Exclusion of children with disabilities from education is important as:
- It is in violation of their rights (e.g. under UN conventions of the rights of the child and the rights of persons with disabilities).
- It will make it more difficult for SDGs to be realised (e.g. SDG on education specifically refers to children with disabilities)
- It will perpetuate the social exclusion and poverty of children with disabilities and their families.
However, there is a lack of understanding of the predictors of educational inclusion among children with disabilities in low and middle income countries (LMICs).
Another important concern is that many child health programmes are now administered through schools (e.g. vision/hearing testing, mass drug administration, health education), and will therefore disproportionately exclude children with disabilities.
- Do school-based health interventions exclude children with disabilities in Malawi and India? If so, is it more cost-effective to reach children with disabilities who are not attending school through school dissemination with community “mop-up” or through community dissemination?
- Sub-question: what are the predictors of enrolment in school among children with disabilities in Malawi and India?
Hypotheses being tested:School-based health interventions will exclude children with disabilities. Certain groups of children with disabilities are more vulnerable to exclusion from school: children with intellectual impairments, girls, and children who are poor.
Brief description of study:
These questions will be addressed within the Gates-funded DeWorm 3 trial conducted in Malawi and India. Communities are randomised so that children receive deworming at school or in the community. The disability status of all children is assessed through a community census. Coverage of deworming for children with and without disabilities will be compared between the school and community trial arms to assess whether school based dissemination excludes children with disabilities.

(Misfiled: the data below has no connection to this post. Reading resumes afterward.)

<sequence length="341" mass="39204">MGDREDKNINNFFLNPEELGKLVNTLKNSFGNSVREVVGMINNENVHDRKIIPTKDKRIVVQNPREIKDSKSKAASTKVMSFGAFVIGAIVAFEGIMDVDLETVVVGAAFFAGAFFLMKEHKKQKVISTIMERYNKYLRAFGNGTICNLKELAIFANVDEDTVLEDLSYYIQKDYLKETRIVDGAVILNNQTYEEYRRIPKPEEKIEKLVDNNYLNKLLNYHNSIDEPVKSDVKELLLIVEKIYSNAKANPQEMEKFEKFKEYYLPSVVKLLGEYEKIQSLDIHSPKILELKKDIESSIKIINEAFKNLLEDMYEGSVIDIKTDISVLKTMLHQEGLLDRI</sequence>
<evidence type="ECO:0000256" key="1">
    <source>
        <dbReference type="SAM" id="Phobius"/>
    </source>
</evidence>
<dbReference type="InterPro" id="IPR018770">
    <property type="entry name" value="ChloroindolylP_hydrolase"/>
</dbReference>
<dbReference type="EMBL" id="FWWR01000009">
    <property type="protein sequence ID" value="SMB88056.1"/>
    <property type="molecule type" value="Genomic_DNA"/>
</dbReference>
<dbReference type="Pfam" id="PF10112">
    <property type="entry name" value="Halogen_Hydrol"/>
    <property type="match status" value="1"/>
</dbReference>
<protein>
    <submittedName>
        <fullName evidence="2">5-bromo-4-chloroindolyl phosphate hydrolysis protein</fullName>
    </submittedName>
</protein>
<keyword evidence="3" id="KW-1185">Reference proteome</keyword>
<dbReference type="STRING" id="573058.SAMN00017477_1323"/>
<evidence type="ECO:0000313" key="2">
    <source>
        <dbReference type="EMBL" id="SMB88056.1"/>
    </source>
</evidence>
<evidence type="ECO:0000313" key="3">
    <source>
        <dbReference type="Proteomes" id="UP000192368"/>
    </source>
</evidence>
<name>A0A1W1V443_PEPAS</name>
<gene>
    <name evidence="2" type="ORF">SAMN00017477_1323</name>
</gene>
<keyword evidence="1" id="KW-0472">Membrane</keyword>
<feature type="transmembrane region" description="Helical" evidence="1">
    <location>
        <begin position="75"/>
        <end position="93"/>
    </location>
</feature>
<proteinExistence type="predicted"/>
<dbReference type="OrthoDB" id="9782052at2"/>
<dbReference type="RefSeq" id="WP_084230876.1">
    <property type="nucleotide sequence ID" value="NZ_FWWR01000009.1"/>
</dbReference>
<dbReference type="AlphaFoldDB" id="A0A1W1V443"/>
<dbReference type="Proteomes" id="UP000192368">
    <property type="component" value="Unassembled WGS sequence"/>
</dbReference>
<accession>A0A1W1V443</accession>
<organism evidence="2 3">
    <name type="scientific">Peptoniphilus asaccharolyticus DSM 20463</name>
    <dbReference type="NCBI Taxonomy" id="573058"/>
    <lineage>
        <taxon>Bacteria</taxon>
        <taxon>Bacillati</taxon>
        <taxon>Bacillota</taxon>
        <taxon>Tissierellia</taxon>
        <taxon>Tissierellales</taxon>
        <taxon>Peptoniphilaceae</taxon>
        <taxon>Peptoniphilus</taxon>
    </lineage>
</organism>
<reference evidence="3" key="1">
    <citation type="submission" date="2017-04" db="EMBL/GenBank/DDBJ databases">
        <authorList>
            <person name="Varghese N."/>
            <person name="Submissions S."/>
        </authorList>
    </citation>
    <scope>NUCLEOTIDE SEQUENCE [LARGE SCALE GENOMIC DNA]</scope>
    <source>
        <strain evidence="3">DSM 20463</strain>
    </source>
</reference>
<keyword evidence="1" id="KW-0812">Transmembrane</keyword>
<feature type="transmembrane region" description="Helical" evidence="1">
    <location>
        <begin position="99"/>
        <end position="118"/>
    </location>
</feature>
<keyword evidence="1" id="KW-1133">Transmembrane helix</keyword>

In-depth qualitative interviews with parents and children in each arm of the study will explore factors associated with no or low attendance at school. Follow up interviews with teachers and access audits at selected schools will identify whether barriers to attendance are operating.
1. UNICEF. State of the World's Children 2013. New York: UNICEF, 2013.
2. UNESCO. Education and Disability: Analysis of Data from 49 Countries 2018. Available from: http://uis.unesco.org/sites/default/files/documents/ip49-education-disability-2018-en.pdf.
3. Kuper H, Monteath-van Dok A, Wing K, Danquah L, Evans J, Zuurmond M, et al. The impact of disability on the lives of children; cross-sectional data including 8,900 children with disabilities and 898,834 children without disabilities across 30 countries. PLoS One. 2014;9(9):e107300. doi: 10.1371/journal.pone.0107300. PubMed PMID: 25202999; PubMed Central PMCID: PMC4159292.
PENDA will be launching an open call for applications to deliver impact evaluations that generate evidence of what works in Disability Inclusive Development. The specific evaluations will focus on the PENDA programme themes of Education, Health, Livelihoods and Social Protection.
It is anticipated that the initial call for applications will open in late 2019 or early 2020. To be kept up to date with the latest news and information, please review our recent updates and subscribe to our mailing list by emailing PENDA@lshtm.ac.uk.
All of PENDA's papers, publications, and tools will be shared on this page.
- Disability in Low and Middle Income Countries: Background Thinking
PENDA have put together a summary of our thinking about Disability in Low and Middle Income Countries and how to evaluate the delivery of disability development programmes. The paper outlines what the programme understands disability to be, how it interacts with other factors and how PENDA hopes to learn more about improving inclusion and participation for people with disabilities in low and middle income countries.
Take a read and let us know your thoughts at PENDA@LSHTM.ac.uk